WuXia versus Kung Fu

Recently I’ve been watching a lot old Shaw Brothers Kung Fu movies on Youtube, and it occurred to me that from the point of view of someone not really familiar with the WuXia genre (ie most foreigners) there’s probably something they’re missing when they watch these films.

The WuXia genre is the Chinese equivalent to the American Western, or the Japanese Samurai film- a romanticized action story genre set in the past where good guys and bad guys are clearly marked most of the time. Its roots trace back to the Water Margins tales, but the genre really hit its stride in the early to mid 20th century when serialized pulp adventures about Xia became a mainstay of the Hong Kong and Taiwan publishing industry. Thus, just as Westerns flourished in the early part of the 20th century when film rose in popularity, so did the WuXia genre when the Hong Kong film industry bloomed somewhat later on.

Which brings me to the thing that most viewers outside Chinese speakers fail to understand when they watch these films- Kung Fu films are really two genres, not one. There are the Kung Fu films, and the WuXia films, but they are not the same thing. The WuXia films came first, because for the most part they are adaptions of those printed stories I mentioned above, and the Kung Fu films came later- generally being original stories created specifically for film. Knowing this, it’s actually not that hard to figure out which one you’re watching- if it has a complicated story with sudden jumps in time and location, it’s usually a novel-based WuXia adaption they’re cramming into a 90 minute film. If it’s a fairly smooth film with a simple linear plot and limited cast, it’s mostly likely a Kung Fu story made specifically for film.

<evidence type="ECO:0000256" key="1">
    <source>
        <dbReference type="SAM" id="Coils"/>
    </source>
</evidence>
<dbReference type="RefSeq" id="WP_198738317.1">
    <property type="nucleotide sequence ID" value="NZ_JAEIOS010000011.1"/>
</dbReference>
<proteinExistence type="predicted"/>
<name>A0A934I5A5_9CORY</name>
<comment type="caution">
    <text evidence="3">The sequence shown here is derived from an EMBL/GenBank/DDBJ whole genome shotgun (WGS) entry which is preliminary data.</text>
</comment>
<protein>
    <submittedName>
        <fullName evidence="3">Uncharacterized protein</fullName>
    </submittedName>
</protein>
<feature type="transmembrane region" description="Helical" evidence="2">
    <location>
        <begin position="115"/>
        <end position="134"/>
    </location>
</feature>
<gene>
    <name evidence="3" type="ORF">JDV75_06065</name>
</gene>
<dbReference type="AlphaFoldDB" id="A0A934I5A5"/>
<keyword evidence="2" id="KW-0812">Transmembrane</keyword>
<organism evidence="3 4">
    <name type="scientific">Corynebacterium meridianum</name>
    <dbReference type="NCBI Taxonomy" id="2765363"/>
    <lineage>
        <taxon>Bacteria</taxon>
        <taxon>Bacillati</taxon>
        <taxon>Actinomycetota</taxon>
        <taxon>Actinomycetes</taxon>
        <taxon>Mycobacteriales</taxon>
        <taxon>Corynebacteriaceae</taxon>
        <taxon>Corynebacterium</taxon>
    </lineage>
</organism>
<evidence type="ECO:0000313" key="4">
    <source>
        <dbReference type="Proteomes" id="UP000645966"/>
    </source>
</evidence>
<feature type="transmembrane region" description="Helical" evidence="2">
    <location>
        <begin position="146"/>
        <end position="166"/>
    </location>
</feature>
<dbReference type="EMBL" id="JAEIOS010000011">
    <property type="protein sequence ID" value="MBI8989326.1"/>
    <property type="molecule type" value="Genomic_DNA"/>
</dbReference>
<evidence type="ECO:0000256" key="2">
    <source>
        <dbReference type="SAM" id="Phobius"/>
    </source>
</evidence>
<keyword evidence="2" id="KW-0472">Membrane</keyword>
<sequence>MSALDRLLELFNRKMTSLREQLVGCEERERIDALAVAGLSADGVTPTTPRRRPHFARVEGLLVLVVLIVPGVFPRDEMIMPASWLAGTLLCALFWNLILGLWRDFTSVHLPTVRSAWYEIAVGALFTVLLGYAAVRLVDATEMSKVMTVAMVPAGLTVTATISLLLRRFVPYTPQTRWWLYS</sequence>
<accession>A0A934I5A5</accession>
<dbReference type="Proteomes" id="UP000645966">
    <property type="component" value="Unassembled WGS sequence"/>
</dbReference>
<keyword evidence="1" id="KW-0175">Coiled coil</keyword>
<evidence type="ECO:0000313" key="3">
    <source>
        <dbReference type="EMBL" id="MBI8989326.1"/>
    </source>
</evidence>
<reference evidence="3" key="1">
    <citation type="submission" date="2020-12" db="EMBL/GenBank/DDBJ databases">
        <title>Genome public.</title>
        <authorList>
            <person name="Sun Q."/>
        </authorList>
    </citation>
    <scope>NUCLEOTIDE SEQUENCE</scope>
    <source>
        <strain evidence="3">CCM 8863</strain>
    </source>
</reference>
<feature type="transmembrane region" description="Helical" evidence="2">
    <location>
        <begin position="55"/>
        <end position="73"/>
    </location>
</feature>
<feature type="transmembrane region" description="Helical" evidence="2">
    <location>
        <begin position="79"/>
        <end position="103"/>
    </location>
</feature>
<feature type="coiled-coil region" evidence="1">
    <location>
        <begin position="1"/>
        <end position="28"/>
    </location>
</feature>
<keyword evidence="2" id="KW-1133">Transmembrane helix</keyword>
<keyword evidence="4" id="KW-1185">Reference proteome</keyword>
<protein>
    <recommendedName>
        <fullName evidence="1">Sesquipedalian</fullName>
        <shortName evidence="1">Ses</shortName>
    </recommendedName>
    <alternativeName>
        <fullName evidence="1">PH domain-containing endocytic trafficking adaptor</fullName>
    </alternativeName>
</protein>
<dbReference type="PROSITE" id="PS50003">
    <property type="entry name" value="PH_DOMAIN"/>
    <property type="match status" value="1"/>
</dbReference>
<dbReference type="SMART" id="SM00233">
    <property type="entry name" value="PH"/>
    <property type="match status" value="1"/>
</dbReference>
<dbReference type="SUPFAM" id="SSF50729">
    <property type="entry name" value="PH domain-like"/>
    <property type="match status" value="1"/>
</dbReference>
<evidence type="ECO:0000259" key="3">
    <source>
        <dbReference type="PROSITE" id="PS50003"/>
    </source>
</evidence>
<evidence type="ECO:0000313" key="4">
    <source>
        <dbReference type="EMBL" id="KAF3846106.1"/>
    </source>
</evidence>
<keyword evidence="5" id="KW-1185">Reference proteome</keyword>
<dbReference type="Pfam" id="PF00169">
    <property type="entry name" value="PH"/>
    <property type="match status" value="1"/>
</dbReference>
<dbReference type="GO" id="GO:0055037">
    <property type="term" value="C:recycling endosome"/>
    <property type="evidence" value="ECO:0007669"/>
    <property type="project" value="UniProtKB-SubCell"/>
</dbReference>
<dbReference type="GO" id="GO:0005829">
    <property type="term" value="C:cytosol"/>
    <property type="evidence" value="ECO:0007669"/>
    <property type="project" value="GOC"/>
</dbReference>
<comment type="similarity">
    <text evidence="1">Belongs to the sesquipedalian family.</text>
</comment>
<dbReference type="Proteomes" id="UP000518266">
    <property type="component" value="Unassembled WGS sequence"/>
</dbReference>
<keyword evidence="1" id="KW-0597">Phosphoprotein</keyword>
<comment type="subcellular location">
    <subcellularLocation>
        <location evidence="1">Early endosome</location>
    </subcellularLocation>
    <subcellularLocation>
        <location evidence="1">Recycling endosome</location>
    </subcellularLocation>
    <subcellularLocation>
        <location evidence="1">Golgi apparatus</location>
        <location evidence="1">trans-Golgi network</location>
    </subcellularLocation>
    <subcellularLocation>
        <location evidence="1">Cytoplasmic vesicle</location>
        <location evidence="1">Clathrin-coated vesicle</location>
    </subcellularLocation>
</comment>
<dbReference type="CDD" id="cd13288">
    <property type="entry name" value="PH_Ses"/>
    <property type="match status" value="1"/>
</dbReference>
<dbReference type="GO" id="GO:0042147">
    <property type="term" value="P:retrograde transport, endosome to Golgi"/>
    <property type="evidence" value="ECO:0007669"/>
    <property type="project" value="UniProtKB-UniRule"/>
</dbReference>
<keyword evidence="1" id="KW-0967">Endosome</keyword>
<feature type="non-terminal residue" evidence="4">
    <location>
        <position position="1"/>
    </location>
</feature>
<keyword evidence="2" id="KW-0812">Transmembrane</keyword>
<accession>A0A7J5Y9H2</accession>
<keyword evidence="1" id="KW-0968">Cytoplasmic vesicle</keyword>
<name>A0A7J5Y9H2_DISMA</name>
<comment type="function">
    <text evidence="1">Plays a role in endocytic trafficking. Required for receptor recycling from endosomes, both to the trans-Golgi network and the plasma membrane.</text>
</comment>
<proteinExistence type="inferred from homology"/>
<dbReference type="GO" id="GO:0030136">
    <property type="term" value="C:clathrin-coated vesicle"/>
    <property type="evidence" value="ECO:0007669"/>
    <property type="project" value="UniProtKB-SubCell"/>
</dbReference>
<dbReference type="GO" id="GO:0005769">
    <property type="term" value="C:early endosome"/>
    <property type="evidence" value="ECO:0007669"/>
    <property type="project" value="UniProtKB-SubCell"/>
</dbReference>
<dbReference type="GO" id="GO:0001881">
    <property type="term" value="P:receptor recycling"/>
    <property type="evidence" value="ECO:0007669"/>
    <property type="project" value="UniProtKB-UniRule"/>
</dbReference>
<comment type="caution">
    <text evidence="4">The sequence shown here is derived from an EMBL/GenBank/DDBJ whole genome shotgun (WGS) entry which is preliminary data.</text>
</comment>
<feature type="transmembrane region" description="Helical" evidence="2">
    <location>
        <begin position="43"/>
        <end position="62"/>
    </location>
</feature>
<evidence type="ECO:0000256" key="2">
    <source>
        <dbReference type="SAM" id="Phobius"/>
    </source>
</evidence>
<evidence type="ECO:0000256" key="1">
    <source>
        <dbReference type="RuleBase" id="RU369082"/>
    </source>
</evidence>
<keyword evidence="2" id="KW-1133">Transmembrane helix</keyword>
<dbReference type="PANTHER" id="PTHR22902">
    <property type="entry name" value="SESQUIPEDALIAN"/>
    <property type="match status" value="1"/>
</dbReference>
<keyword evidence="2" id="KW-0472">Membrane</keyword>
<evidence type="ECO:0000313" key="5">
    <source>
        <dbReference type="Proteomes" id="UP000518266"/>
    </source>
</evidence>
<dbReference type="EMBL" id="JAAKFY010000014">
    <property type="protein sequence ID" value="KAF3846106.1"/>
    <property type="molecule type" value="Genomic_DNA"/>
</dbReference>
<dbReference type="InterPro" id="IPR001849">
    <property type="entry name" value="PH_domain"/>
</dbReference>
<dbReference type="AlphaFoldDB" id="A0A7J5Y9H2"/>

To give actual examples- compare Crouching Tiger, Hidden Dragon (a WuXia film that most non-Chinese people have seen) to Enter the Dragon or most Jackie Chan films like Drunken Master and you’ll see the differences. The other obvious hint is that a Kung Fu film is usually based around literal hand-to-hand combat, whereas most (but not all) WuXia films feature swordsmen as the main characters (thus WuXia films are sometimes nicknamed “Flying Swordsman” films by some reviewers). WuXia films also tend to center around the Jiang-Hu, or “Martial World”, and their byzantine politics as different clans and societies struggle for power against each other, whereas Kung Fu films generally amount to variants of “you killed my father/master/mother/sister/brother/dog- prepare to die!”.

It’s sad in some ways, that a lot of the scorn that the “Kung Fu” genre tends to get from the general non-Chinese public is actually based on the simple Kung Fu films, but the more complex WuXia films tend to get lumped in with them. While many WuXia films are indeed also crap, there are quite a few gems in there as well, such as the Sentimental Swordsman movies. (Although it too suffers from the typical WuXia problem of too much story and too little time.)

Not that “pure” Kung Fu films are always bad, movies like the 36th Chamber of Shaolin, Iron Monkey and even The Karate Kid are cinematic masterpieces that everyone would benefit from seeing. The point I’m trying to make is not that either genre is better than the other, but that they are different, and it’s a difference that’s worth being aware of if you’re going to appreciate these movies for what they have to offer-good and bad.

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